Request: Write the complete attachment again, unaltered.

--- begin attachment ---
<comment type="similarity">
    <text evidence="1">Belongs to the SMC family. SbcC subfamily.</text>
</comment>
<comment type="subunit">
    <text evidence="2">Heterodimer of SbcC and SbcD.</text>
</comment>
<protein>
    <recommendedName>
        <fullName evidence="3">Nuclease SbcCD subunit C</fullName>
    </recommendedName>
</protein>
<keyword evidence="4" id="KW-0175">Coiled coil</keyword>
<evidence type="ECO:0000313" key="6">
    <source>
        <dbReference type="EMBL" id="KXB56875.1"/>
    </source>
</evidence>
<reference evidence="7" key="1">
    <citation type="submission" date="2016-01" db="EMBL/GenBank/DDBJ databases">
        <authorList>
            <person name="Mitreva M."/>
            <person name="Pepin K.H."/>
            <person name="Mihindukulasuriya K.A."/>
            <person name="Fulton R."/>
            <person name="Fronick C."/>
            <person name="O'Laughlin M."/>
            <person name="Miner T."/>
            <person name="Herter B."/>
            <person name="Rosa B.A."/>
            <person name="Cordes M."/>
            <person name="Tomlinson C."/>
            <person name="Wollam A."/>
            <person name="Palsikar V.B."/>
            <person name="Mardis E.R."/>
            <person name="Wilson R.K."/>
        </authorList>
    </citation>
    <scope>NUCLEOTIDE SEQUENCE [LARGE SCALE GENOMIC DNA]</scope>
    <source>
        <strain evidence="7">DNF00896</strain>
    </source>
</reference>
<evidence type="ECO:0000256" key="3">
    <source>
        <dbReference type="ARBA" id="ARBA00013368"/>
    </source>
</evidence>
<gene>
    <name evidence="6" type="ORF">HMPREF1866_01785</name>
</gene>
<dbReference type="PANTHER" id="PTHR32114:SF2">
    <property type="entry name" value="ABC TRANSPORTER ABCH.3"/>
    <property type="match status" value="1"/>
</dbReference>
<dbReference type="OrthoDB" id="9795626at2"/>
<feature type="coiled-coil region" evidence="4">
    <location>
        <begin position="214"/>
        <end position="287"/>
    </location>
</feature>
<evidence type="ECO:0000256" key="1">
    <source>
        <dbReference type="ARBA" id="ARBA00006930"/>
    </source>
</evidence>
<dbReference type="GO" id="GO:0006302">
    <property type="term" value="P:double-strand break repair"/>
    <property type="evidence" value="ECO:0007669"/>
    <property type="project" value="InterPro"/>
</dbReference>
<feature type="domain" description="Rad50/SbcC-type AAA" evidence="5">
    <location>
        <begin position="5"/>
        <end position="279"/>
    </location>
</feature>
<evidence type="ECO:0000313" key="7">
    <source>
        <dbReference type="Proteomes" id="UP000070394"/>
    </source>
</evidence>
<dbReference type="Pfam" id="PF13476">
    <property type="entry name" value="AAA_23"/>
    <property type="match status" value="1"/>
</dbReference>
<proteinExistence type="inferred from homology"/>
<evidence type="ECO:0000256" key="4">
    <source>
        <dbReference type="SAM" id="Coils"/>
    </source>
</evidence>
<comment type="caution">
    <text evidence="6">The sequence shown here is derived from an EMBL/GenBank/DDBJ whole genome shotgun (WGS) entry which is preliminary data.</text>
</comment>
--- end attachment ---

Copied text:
<comment type="similarity">
    <text evidence="1">Belongs to the SMC family. SbcC subfamily.</text>
</comment>
<comment type="subunit">
    <text evidence="2">Heterodimer of SbcC and SbcD.</text>
</comment>
<protein>
    <recommendedName>
        <fullName evidence="3">Nuclease SbcCD subunit C</fullName>
    </recommendedName>
</protein>
<keyword evidence="4" id="KW-0175">Coiled coil</keyword>
<evidence type="ECO:0000313" key="6">
    <source>
        <dbReference type="EMBL" id="KXB56875.1"/>
    </source>
</evidence>
<reference evidence="7" key="1">
    <citation type="submission" date="2016-01" db="EMBL/GenBank/DDBJ databases">
        <authorList>
            <person name="Mitreva M."/>
            <person name="Pepin K.H."/>
            <person name="Mihindukulasuriya K.A."/>
            <person name="Fulton R."/>
            <person name="Fronick C."/>
            <person name="O'Laughlin M."/>
            <person name="Miner T."/>
            <person name="Herter B."/>
            <person name="Rosa B.A."/>
            <person name="Cordes M."/>
            <person name="Tomlinson C."/>
            <person name="Wollam A."/>
            <person name="Palsikar V.B."/>
            <person name="Mardis E.R."/>
            <person name="Wilson R.K."/>
        </authorList>
    </citation>
    <scope>NUCLEOTIDE SEQUENCE [LARGE SCALE GENOMIC DNA]</scope>
    <source>
        <strain evidence="7">DNF00896</strain>
    </source>
</reference>
<evidence type="ECO:0000256" key="3">
    <source>
        <dbReference type="ARBA" id="ARBA00013368"/>
    </source>
</evidence>
<gene>
    <name evidence="6" type="ORF">HMPREF1866_01785</name>
</gene>
<dbReference type="PANTHER" id="PTHR32114:SF2">
    <property type="entry name" value="ABC TRANSPORTER ABCH.3"/>
    <property type="match status" value="1"/>
</dbReference>
<dbReference type="OrthoDB" id="9795626at2"/>
<feature type="coiled-coil region" evidence="4">
    <location>
        <begin position="214"/>
        <end position="287"/>
    </location>
</feature>
<evidence type="ECO:0000256" key="1">
    <source>
        <dbReference type="ARBA" id="ARBA00006930"/>
    </source>
</evidence>
<dbReference type="GO" id="GO:0006302">
    <property type="term" value="P:double-strand break repair"/>
    <property type="evidence" value="ECO:0007669"/>
    <property type="project" value="InterPro"/>
</dbReference>
<feature type="domain" description="Rad50/SbcC-type AAA" evidence="5">
    <location>
        <begin position="5"/>
        <end position="279"/>
    </location>
</feature>
<evidence type="ECO:0000313" key="7">
    <source>
        <dbReference type="Proteomes" id="UP000070394"/>
    </source>
</evidence>
<dbReference type="Pfam" id="PF13476">
    <property type="entry name" value="AAA_23"/>
    <property type="match status" value="1"/>
</dbReference>
<proteinExistence type="inferred from homology"/>
<evidence type="ECO:0000256" key="4">
    <source>
        <dbReference type="SAM" id="Coils"/>
    </source>
</evidence>
<comment type="caution">
    <text evidence="6">The sequence shown here is derived from an EMBL/GenBank/DDBJ whole genome shotgun (WGS) entry which is preliminary data.</text>
</comment>